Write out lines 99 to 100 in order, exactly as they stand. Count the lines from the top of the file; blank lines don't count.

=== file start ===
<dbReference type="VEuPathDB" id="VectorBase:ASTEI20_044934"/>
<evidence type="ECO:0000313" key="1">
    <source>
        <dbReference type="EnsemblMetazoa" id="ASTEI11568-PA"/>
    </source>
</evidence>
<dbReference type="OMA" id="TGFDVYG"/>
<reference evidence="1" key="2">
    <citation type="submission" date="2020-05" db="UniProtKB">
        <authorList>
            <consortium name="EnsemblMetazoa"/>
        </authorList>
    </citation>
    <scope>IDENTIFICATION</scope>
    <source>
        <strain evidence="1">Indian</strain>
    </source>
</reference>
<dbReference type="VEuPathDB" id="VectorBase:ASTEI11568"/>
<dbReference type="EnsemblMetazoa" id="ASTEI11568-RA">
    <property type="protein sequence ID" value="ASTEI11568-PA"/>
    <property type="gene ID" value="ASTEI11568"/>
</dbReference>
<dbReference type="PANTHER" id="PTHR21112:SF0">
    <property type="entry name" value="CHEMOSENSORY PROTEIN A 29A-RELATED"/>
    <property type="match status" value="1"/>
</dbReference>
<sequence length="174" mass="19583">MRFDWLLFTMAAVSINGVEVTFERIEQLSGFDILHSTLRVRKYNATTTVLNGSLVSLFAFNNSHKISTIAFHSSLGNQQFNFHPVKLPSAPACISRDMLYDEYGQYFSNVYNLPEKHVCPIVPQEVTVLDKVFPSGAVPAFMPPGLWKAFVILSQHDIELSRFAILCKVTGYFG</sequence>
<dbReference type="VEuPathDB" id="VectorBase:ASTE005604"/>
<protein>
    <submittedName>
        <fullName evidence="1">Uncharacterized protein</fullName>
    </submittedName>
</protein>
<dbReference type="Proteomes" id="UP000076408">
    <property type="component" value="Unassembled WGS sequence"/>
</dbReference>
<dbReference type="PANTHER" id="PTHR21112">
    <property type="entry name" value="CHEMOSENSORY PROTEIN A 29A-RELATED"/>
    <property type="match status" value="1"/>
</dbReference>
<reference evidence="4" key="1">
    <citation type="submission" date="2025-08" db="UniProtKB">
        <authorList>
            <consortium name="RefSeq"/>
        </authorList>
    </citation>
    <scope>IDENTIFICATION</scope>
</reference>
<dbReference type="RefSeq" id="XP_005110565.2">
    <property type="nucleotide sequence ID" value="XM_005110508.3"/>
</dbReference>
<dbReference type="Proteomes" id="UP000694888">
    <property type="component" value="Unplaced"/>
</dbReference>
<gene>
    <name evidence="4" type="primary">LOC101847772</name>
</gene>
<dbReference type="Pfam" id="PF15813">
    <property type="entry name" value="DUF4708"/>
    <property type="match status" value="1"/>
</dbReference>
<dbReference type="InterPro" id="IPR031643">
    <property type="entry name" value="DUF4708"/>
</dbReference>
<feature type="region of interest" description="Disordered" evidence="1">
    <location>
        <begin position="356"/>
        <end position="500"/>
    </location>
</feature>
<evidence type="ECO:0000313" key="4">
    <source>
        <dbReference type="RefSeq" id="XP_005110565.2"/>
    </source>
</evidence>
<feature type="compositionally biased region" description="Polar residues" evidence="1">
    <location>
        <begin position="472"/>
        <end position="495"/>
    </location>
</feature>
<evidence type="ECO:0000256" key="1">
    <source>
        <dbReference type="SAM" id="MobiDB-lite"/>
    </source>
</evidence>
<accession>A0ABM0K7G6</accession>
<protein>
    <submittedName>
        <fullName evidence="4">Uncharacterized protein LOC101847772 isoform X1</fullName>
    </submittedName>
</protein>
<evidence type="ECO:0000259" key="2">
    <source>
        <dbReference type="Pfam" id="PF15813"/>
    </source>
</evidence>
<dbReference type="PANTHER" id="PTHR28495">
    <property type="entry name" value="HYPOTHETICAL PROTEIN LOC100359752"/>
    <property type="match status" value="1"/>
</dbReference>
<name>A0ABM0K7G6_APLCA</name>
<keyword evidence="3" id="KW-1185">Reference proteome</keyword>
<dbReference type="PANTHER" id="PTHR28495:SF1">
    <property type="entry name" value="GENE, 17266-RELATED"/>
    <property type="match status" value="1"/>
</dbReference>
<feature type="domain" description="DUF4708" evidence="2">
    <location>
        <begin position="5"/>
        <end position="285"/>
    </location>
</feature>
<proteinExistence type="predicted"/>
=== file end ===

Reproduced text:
<dbReference type="PANTHER" id="PTHR28495">
    <property type="entry name" value="HYPOTHETICAL PROTEIN LOC100359752"/>